And all three have been fucked over pretty good since Harding.

    Michigan is or isn't the midwest in this equation? Or does Ford not count? Where did we come down on the Truman/Eisenhower thing?

    Bah. Quit yer moaning. It isn't like New England does much better.

    Being walkers with the dawn and morning,
    Walkers with the sun and morning, we are not afraid of night,
    Nor days of gloom, nor darkness -
    Being walkers with the sun and morning.
  • GoslingGosling Looking Up Soccer In Mongolia Right Now, Probably Watertown, WIRegistered User regular
    edited April 2008
    Eisenhower was Kansas, so he doesn't count by either of our interpretations. Ford was unelected.

    My interpretation, by the way: ND, SD, MN, IA, WI, IL, IN, MI, OH. Basically Big Ten, plus Dakotas, minus Pennsylvania.

    I have a blog. In the near future, I will also have a Kickstarter to get my club-soccer book up and running. I will let you know when I will start demanding all your money.
  • AS_hellionAS_hellion Registered User
    edited April 2008
    Hillary plans her first 100 days, never mind that she's 136 delegates behind

    Hillary sketches out her first 100 days as a president. She is 136 delegates behind (by the AP count) and she still acts like she is ahead. That is some serious optimism right there.

    [SIGPIC][/SIGPIC]
  • MKRMKR Registered User regular
    edited April 2008
    Can we all just agree the whole section of the country isn't worth all these posts and get on with things?

  • monikermoniker Registered User regular
    edited April 2008
    They can only handle our awesomeness sitting in the oval office once a generation, MTVCDM. It's quite sad, really.

    tea-1.jpg
  • ElJeffeElJeffe Super Moderator, Moderator, ClubPA mod
    edited April 2008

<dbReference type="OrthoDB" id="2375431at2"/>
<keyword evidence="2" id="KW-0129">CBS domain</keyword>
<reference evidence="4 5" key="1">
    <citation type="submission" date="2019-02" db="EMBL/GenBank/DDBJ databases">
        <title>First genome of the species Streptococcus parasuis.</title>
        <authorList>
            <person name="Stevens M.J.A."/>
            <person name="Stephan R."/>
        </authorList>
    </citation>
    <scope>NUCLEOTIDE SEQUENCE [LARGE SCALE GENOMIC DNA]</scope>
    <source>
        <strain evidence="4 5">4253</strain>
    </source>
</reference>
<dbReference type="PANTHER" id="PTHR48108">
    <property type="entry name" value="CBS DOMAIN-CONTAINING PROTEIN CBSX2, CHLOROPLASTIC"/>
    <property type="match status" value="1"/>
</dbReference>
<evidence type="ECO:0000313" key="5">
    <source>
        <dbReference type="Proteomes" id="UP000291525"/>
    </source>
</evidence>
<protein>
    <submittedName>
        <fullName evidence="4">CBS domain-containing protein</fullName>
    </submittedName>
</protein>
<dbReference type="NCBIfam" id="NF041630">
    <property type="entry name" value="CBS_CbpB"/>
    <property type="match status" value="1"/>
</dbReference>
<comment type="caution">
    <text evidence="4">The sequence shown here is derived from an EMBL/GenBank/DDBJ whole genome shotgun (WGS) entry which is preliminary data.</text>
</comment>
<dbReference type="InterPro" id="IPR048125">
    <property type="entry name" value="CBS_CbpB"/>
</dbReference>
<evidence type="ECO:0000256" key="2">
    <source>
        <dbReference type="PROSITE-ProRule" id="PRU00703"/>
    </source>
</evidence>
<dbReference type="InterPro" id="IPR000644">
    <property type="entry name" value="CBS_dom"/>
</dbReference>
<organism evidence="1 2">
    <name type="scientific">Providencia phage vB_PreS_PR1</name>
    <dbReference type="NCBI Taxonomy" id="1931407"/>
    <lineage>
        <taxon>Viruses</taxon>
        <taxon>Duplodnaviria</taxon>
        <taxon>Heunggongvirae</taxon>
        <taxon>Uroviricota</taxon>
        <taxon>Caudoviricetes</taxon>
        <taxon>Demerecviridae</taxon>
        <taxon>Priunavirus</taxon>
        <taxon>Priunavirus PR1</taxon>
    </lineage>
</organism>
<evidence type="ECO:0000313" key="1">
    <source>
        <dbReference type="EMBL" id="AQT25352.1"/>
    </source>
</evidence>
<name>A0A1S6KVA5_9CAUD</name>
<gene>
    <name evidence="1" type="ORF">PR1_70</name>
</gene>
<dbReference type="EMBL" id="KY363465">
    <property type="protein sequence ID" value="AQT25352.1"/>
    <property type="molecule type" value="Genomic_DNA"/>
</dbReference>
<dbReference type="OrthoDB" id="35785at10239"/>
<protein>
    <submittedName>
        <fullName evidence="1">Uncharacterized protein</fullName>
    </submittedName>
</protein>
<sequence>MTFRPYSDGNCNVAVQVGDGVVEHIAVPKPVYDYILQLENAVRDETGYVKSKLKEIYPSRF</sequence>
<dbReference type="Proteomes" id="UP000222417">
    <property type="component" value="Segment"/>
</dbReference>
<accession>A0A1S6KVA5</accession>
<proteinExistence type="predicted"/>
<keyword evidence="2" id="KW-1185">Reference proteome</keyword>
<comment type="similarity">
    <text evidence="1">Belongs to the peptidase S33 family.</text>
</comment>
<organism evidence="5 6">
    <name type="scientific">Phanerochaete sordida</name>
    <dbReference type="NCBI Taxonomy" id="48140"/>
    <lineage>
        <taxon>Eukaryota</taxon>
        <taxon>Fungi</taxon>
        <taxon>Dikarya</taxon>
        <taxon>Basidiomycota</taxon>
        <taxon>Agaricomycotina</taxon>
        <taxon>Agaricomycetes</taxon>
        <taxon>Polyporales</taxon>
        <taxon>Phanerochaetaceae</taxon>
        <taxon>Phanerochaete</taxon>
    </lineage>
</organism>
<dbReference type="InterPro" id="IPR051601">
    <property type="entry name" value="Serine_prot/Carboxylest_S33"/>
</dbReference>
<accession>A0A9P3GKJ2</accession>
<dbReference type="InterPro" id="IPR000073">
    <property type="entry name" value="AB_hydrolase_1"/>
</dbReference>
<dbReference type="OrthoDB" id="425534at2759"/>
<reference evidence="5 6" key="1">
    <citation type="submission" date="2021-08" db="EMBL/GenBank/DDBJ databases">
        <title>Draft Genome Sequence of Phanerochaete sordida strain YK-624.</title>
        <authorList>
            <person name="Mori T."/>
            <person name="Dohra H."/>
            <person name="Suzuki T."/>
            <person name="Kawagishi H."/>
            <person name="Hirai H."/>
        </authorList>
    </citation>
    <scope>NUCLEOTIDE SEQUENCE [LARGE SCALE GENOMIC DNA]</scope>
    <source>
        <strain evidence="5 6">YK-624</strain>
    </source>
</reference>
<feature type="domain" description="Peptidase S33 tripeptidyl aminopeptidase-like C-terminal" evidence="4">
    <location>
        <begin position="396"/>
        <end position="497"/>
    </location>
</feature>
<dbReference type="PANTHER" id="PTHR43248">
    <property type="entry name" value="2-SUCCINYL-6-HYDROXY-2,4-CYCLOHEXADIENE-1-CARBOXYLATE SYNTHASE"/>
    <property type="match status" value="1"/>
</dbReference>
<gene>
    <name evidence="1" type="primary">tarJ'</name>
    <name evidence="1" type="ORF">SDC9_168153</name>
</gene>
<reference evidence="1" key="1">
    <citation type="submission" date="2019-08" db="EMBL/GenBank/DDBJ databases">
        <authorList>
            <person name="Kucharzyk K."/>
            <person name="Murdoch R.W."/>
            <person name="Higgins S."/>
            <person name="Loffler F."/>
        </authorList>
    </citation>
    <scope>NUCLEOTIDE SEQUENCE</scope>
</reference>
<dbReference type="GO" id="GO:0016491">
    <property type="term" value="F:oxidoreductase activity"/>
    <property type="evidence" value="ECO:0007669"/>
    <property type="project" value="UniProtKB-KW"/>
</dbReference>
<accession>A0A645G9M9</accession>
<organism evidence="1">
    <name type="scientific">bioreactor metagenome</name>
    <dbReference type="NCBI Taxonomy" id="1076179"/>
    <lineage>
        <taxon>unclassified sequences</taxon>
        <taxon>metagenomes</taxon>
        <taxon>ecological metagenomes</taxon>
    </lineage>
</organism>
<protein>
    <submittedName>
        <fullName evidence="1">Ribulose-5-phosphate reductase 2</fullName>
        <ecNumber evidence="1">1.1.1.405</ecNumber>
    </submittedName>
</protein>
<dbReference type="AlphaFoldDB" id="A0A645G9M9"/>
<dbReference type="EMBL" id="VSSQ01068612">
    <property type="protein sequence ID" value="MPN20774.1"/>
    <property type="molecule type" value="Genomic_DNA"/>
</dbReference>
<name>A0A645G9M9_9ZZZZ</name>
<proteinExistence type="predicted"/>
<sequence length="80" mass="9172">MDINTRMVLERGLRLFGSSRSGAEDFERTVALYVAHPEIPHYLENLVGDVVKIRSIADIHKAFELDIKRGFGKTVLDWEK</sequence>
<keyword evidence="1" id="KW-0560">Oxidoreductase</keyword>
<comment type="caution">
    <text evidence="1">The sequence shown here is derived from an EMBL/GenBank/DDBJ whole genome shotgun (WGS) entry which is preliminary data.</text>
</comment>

Can we just agree that the south has gotten way too many presidents lately and can eat a bag of flaming dicks?

    [While watching popcorn in the microwave]
    Maddie: "Look Riley, the bag's as big as your head now!"
    Riley: "Hahaha, yeah!"
    Maddie: "Look, now it's as big as your butt!"
    Riley: "Omigosh, it looks just like my butt!"
  • SpeakerSpeaker Registered User regular
    edited April 2008
    Nothing wrong with the South per se.

    But it has become less of a swing region lately, so I wouldn't be surprised to see more candidates from the midwest, presuming that becomes a more competitive battleground.

    Being walkers with the dawn and morning,
    Walkers with the sun and morning, we are not afraid of night,
    Nor days of gloom, nor darkness -
    Being walkers with the sun and morning.
  • Just_Bri_ThanksJust_Bri_Thanks Seething with rage from a handbasket.Registered User, ClubPA regular
    edited April 2008
    ElJeffe wrote: »
    Can we just agree that the south has gotten way too many presidents lately and can eat a bag of flaming dicks?

    Here here! *toast*

    Some days I just want to smack people with a rolled up newspaper. Or a phone book.
    A folding chair is looking like an attractive option right now too...
This discussion has been closed.